Brisk walking may reduce 16 years from your biological age: Study

London (IANS) Forget botox, just doing brisk walking daily may shave off 16 years from your biological age by midlife, finds a study.

Researchers from the University of Leicester in the UK in a new study of genetic data of more than 400,000 adults revealed a clear link between walking pace and a genetic marker of biological age.

In the paper published in the journal Communications Biology, they confirmed a causal link between walking pace and leukocyte telomere length (LTL), an indicator of biological age; and found that a faster walking pace, independent of the amount of physical activity, was associated with longer telomere.

The team estimated that a lifetime of brisk walking could lead to the equivalent of 16 years younger biological age by midlife.

Telomeres are the acaps’ at the end of each chromosome, and hold repetitive sequences of non-coding DNA that protect the chromosome from damage, similar to the way the cap at the end of a shoelace stops it from unravelling.

Each time a cell divides, these telomeres become shorter – until a point where they become so short that the cell can no longer divide, known as ‘replicative senescence’. Therefore, scientists consider LTL a strong marker for ‘biological age’, independent from when an individual was born.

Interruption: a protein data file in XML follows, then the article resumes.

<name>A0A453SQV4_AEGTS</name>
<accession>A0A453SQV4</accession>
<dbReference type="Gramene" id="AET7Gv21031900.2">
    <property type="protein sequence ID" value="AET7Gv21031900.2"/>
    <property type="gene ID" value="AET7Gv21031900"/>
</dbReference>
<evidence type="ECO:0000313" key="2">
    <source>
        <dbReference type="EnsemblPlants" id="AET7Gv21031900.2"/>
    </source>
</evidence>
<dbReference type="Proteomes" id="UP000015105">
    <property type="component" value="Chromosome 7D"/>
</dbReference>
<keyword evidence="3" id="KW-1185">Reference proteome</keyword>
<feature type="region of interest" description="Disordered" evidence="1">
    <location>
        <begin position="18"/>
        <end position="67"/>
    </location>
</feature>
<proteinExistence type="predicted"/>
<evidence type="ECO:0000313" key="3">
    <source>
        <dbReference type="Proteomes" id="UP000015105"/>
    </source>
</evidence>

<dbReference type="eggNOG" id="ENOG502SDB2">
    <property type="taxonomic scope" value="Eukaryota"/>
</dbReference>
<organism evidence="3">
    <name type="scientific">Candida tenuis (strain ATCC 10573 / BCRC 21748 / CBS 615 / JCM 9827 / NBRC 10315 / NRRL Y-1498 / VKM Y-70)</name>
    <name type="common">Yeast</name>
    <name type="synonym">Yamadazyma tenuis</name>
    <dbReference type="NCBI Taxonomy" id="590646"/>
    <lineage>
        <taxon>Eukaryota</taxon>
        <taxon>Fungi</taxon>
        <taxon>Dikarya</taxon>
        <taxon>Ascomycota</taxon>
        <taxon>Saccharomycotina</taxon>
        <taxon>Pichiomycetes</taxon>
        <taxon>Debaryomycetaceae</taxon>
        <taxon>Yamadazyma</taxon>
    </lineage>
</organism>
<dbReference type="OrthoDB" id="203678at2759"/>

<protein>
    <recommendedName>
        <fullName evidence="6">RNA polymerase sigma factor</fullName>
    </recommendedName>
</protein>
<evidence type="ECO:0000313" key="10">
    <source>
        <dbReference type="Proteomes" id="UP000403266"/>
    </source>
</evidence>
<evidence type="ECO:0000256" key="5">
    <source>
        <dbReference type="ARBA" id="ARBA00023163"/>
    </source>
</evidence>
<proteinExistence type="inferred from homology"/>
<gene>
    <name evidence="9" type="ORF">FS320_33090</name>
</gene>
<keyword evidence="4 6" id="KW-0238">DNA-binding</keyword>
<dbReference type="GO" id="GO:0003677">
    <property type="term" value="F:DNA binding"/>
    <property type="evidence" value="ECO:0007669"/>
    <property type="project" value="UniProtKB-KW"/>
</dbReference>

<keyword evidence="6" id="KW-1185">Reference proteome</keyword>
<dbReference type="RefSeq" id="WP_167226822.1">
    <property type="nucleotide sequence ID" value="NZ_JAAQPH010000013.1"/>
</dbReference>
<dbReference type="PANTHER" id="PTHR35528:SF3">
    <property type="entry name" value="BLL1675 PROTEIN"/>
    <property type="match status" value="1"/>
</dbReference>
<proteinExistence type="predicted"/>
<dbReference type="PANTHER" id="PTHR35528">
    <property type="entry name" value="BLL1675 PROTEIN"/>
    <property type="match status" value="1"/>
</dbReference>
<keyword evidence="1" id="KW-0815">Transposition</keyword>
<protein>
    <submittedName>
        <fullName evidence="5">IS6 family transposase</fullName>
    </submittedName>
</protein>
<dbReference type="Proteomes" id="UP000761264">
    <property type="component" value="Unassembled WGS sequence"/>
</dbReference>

Although the relationship between telomere length and disease is not fully understood, the build-up of these senescent cells is believed to contribute to a range of symptoms we associate with ageing, such as frailty and age-related diseases.

Data from wrist-worn wearable activity tracking devices used to measure habitual physical activity also supported a stronger role of habitual activity intensity (e.g. faster walking) in relation to telomere length.

The study “suggests measures such as a habitually slower walking speed are a simple way of identifying people at greater risk of chronic disease or unhealthy ageing, and that activity intensity may play an important role in optimising interventions”, said Dr Paddy Dempsey, Lecturer and Research Fellow at the University.

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